When it comes to vaccines what are we offering to the world?
In essence, we are offering up the American medical model: our version of “modern medicine.”
How well does that model work? The United States has by far the highest rates of vaccination in the world. If vaccines are such a boon for the health of the “entire population,” it would seem likely that the health of the average American would be the best in the world.
Only it’s not. Not even close. A recent report put out by the National Research Council and the Institute of Medicine made it clear that, compared to 16 other “affluent” countries, “the United States occupies the bottom or near-bottom rung of the ladder in a number of health areas,” including infant mortality, sexually transmitted infections including HIV, drug-related deaths, obesity, diabetes, heart disease, chronic lung disease, and disability.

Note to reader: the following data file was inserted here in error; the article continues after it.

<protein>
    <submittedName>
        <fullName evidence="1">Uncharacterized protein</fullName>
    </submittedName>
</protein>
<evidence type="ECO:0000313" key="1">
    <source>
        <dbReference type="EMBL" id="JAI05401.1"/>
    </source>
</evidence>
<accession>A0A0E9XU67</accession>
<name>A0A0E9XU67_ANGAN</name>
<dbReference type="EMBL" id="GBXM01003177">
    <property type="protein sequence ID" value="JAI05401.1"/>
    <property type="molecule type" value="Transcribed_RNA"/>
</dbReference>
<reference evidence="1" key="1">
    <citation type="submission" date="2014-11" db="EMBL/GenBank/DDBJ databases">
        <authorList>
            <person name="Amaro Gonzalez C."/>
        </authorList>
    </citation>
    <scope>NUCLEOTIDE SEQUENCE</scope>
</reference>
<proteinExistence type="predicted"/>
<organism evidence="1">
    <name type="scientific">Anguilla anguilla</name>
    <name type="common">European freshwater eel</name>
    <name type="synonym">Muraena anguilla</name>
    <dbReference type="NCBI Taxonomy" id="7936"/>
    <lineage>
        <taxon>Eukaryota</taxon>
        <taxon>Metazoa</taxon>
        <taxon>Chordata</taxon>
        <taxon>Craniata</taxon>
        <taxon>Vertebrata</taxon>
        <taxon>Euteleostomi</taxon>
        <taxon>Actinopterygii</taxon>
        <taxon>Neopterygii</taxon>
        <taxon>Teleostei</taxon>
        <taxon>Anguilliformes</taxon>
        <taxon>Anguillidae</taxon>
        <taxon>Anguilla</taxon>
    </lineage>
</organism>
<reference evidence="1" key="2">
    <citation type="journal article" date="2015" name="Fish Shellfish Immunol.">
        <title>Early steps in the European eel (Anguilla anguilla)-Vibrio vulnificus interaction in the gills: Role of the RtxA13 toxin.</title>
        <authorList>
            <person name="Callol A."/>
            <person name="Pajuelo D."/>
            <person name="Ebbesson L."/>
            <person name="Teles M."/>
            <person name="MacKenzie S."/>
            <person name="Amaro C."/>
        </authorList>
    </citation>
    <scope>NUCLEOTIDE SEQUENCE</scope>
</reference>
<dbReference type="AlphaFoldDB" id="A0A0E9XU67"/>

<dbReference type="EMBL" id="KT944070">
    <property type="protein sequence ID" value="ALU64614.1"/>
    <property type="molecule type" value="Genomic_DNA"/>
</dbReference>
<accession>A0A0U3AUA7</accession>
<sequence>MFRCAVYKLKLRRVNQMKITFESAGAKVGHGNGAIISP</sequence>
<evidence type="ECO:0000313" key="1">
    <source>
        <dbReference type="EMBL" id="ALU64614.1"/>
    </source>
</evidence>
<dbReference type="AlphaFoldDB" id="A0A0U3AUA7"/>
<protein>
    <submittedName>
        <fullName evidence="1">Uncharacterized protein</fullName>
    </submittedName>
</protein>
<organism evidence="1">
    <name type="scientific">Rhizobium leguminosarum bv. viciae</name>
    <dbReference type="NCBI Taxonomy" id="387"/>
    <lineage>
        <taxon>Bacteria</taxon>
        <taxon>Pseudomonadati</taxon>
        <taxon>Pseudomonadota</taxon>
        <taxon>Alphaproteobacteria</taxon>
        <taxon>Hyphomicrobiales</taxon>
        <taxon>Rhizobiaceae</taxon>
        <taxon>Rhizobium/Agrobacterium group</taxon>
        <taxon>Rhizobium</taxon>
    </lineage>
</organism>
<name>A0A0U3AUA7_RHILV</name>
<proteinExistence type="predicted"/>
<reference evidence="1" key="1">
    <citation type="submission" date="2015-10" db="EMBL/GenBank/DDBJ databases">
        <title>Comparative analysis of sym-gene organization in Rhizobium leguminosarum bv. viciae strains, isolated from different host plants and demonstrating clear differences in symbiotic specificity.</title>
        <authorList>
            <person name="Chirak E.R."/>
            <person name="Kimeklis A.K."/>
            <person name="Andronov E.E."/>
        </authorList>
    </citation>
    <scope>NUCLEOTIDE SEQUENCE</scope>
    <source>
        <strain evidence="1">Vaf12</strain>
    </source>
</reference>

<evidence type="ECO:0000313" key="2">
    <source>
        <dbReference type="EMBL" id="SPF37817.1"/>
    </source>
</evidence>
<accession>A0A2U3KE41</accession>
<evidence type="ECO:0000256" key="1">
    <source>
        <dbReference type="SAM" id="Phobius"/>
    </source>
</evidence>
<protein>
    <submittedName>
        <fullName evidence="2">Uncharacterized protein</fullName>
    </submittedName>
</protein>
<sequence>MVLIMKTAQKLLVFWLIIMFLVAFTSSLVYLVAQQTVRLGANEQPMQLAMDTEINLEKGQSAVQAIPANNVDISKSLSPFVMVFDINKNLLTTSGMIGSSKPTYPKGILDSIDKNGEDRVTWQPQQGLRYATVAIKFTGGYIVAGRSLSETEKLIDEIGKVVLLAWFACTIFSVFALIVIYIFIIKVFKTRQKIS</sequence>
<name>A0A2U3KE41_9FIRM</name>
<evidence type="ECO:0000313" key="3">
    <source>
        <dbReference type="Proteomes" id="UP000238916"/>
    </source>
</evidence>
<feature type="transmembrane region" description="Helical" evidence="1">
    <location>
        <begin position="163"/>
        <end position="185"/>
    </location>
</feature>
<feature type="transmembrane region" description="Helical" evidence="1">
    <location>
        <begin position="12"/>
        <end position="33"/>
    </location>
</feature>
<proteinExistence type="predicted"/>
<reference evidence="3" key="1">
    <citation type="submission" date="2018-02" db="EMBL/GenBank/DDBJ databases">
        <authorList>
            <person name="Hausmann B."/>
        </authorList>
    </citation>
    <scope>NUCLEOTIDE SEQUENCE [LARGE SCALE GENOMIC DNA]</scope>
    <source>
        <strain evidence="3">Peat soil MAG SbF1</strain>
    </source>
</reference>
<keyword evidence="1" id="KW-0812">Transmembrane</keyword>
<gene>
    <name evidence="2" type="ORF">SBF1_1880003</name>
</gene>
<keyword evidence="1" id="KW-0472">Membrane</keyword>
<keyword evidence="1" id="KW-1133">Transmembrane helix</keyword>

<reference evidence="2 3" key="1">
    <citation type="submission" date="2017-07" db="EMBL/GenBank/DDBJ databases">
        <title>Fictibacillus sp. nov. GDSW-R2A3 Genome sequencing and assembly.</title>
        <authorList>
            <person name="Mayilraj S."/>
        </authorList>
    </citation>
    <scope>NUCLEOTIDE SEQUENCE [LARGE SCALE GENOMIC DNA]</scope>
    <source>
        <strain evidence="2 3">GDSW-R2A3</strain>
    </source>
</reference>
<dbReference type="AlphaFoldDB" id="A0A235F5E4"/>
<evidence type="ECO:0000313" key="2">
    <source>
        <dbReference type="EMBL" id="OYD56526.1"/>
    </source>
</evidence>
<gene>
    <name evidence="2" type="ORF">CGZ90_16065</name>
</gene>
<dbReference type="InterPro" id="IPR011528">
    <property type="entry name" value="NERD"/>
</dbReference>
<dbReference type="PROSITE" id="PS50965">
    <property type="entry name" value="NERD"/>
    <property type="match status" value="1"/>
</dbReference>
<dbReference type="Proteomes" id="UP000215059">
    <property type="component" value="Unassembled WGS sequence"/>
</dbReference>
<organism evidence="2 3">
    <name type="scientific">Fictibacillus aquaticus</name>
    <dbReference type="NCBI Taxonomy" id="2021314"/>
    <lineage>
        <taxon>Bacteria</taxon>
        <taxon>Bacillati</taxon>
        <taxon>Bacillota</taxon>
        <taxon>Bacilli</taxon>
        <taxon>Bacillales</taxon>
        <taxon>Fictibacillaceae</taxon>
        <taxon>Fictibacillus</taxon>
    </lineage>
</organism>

Wow. That’s more than a bit depressing.
If you have been reading this blog at all, you already know that the health of the average American child is in steep decline. Asthma, life-threatening allergies, and ADHD are rampant, the incidence of virtually every autoimmune illness is on the rise, and lest anyone forget, the latest official numbers say that 2% of the children in this country between the ages of three and seventeen have autism spectrum disorders.